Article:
We had the opportunity to switch to a cornerbooth and we decided we wanted to always show in corner booths because of the much better traffic flow. This meant that we would loose some wall space and potential shelf space, but we could compensate some by adding a "tower" in the corner.
10 x 10 Corner Booth Aug 2003
The end for this booth came after a retail show when we took a really good look at our booth and saw it as it really was. It never came back into the studio. It was time for a clean sheet of paper.

 

The Plan

I decided to make the shelving part of the booth walls. This would give us the maximum amount of shelf and floor space. I also decided to use wall mounted shelves with no front supports for maximum product visibility. The unwritten rule when showing pottery is the more light the better. I decided to use track lighting because it is almost infinitely adjustable and gives the capability to have a large number of lighting units in a relatively small space.

I wanted to have a booth that would break down in to fairly small components so that it could all be loaded into a van or trailer, use only one or at the most two wrenches, and be set up by one person if the need should arise. (The ten by ten booth and product will fit in a standard size Savana van with room for driver and passenger) It must be solid and secure enough when erected that it would be totally self supporting, and capable of holding and displaying literally a half ton or more of pottery.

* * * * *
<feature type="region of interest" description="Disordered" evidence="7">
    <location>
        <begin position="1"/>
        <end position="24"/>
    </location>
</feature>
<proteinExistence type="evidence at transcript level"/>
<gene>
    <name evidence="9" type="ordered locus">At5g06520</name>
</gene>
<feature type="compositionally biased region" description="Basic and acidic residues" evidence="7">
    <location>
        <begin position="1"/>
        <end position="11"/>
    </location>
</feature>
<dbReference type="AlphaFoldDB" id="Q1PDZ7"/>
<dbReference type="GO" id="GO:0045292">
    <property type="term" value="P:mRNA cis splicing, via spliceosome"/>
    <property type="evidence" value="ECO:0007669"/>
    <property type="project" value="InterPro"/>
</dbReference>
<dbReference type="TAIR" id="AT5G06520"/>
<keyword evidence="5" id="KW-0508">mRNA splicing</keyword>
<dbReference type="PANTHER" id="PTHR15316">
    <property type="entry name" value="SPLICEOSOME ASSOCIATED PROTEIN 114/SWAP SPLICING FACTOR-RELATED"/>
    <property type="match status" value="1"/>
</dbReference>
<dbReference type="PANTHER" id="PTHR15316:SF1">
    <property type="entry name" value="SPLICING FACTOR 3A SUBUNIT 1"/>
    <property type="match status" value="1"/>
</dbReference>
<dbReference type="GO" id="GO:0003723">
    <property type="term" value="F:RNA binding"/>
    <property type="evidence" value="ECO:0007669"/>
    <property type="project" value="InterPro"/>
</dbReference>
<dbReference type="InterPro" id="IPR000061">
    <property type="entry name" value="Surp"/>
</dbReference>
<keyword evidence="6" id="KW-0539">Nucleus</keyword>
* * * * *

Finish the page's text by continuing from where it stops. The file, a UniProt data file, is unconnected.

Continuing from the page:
Finally, I wanted to use readily available, economical, materials which would complement the pottery display, not detract from it in any way, So step two was a visit to the local "big box" hardware and lumber store. Unlike using equipment leasing to display our pottery we were able to have a lot more control that would maximize the impact.

I decided to use a "post and panel" construction. The posts would directly support the shelving brackets, three per eight foot shelf, and indirectly hold up the panels made from 3/16" x 4" tongue and groove decorative strips which would give the appearance of solid walls. I looked at and discarded the idea of using eight foot 4 x 4 fence posts. I could not find any that were straight enough to begin with, and they were bound to warp over time. I settled on making posts from two 2 x 4's. Screwed together every few inches these have shown no tendency to warp and they fit in the same socket type brackets the 4 x 4's would have used with a couple of small shims.

Detail of the double 2 x 4 Post in a base "socket" bracket